Monday, June 22, 2009

Prenatal Diagnosis

A 25 year old Caucasian woman (G1P0) with epilepsy presents to prenatal diagnosis clinic because a routine maternal serum AFP screen at 16 weeks showed a value 2.5 multiples of the median. An ultrasound confirms the diagnosis.

Challenge: To prevent this in the future, you would recommend that she take what drug? You would recommend that she stop what drug?

Image is in the public domain.


Anonymous said...

take folic acid, discontinue valproate?

Stephanie said...

neural tube defects 2/2 valproic acid...folate deficiency. take folate, avoid septra too!

Alex said...


Craig Chen said...

Yes! The US Preventative Services Task Force recently recommended all women of childbearing age take a daily folic acid supplement 0.4-0.8mg (seriously though, how many of my classmates take folate?).
Prenatal Diagnosis

Neural tube defects are strongly associated with valproic acid use, consistent with the maternal history of seizures. MSAFP is a standard screening protocol and can be followed with sonographic imaging and amniocentesis for diagnosis. Folic acid supplementation prevents this disorder. Neural tube defects include spina bifida (cleft in the spinal column; occulta is usually not diagnosed, but meningocele and meningomyelocele can be diagnosed) and cranial defects such as anencephaly.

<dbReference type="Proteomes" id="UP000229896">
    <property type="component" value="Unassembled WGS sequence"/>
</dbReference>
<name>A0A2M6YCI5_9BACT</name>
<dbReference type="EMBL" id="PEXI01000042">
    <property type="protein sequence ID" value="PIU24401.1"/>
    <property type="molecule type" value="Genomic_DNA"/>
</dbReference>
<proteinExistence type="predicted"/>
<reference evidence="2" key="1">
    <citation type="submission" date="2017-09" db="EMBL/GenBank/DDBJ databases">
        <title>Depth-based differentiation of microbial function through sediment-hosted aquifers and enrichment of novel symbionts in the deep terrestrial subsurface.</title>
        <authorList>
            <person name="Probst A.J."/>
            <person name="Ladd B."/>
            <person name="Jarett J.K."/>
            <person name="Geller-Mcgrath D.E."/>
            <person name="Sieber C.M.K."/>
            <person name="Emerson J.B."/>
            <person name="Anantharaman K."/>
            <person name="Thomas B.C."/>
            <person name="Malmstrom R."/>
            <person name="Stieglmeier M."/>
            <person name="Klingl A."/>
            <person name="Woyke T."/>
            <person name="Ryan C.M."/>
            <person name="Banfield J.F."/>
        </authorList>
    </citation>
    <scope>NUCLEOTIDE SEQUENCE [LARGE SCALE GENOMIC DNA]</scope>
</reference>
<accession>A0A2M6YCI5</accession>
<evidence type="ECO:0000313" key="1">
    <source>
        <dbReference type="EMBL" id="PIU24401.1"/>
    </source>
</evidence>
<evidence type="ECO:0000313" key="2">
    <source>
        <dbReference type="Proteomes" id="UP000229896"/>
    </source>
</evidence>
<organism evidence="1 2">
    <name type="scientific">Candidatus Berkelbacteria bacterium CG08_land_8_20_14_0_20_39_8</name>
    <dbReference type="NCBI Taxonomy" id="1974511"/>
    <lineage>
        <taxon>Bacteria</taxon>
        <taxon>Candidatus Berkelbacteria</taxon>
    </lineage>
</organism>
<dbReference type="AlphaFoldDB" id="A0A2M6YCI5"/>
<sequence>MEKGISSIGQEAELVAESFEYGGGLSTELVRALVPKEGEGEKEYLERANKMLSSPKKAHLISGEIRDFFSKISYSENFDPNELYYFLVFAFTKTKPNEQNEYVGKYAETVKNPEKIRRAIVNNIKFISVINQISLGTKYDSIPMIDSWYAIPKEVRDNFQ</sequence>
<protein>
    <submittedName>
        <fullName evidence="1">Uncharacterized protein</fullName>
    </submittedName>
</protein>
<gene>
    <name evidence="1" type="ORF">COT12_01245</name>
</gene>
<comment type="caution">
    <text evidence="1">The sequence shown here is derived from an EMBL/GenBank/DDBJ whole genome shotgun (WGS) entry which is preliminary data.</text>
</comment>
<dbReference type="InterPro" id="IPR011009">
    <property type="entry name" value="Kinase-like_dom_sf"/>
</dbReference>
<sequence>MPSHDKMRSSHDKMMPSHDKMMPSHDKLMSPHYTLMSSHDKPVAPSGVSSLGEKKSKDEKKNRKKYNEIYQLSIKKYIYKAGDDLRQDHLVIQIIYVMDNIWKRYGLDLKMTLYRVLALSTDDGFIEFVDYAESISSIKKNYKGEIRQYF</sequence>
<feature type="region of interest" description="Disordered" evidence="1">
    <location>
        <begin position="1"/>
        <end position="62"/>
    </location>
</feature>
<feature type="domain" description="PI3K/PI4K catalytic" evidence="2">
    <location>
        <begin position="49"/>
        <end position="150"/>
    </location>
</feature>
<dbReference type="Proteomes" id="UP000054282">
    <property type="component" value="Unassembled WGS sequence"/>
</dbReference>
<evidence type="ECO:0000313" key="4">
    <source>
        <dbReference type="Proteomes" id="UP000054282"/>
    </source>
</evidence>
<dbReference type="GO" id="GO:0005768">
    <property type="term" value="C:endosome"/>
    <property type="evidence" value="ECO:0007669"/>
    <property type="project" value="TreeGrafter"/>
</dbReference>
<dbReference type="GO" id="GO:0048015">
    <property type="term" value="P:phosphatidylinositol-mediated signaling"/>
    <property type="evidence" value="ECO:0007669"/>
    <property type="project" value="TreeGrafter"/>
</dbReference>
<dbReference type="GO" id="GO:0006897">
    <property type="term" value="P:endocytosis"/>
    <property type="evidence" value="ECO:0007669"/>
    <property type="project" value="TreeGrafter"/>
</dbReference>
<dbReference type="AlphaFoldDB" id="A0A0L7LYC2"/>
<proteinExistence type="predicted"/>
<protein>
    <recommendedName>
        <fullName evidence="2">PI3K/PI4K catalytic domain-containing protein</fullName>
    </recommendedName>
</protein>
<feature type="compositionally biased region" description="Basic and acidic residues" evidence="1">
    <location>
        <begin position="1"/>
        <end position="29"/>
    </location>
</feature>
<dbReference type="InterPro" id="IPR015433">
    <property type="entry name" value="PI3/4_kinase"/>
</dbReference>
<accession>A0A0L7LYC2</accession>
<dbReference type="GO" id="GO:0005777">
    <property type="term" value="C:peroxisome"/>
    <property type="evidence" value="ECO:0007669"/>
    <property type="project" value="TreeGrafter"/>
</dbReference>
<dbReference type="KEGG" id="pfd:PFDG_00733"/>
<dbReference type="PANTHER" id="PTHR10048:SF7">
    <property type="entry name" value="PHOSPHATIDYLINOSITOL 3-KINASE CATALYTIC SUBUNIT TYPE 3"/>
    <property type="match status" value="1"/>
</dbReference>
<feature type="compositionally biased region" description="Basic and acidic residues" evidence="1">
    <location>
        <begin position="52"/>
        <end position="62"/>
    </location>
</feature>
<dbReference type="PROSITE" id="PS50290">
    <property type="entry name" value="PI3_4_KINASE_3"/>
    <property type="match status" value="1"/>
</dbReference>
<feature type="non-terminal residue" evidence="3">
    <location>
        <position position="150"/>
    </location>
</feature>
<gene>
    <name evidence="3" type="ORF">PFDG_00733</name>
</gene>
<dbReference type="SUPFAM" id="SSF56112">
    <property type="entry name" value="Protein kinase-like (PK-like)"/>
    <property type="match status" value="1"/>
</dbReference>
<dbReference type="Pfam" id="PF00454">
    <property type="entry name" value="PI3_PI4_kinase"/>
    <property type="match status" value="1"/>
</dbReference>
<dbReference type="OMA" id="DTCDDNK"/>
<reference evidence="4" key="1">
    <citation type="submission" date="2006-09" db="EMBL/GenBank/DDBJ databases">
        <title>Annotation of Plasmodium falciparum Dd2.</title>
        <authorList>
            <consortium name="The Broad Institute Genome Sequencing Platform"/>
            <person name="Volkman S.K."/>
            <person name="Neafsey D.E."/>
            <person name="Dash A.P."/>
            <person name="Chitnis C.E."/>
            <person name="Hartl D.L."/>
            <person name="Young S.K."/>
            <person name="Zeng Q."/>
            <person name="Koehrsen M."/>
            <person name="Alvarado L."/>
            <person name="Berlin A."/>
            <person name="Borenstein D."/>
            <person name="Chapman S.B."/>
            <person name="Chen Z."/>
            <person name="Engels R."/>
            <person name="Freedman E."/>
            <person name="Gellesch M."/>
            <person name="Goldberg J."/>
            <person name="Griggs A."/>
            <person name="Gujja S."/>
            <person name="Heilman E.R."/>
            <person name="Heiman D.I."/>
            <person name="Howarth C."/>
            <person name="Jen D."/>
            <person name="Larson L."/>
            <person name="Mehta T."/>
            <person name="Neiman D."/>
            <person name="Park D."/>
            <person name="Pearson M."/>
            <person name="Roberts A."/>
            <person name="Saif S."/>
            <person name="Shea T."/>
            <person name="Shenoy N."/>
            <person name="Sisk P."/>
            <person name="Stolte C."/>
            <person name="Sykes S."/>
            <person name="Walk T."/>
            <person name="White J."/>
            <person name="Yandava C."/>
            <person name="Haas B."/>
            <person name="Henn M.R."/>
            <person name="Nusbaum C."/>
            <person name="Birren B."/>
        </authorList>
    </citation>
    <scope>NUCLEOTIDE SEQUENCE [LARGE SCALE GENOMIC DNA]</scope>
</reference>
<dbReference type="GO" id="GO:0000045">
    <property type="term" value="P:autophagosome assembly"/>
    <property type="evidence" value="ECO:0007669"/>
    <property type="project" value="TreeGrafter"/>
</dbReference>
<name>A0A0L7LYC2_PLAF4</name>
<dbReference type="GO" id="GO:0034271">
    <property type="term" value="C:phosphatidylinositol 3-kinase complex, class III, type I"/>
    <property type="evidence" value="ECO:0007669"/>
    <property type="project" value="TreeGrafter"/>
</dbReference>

Source: UpToDate.

World of Science said...

The generally accepted guidelines for eligibility of pregnant women for prenatal diagnosis by amniocentesis or CVS are based on evidence that the risk that the fetus is abnormal is at least as great as the risk of miscarriage from the procedure itself.

Craig Chen said...

That is correct - for invasive prenatal diagnosis procedures, the risks must be weighed against the benefits. Historically, the age of 35 ("advanced maternal age") was chosen because the probability of iatrogenic miscarriage was equal to the probability of Down syndrome (approx 1%). However, most recently, the push has been less towards a definite cut-off and more to presenting the risks and benefits in a manner understandable to the patient.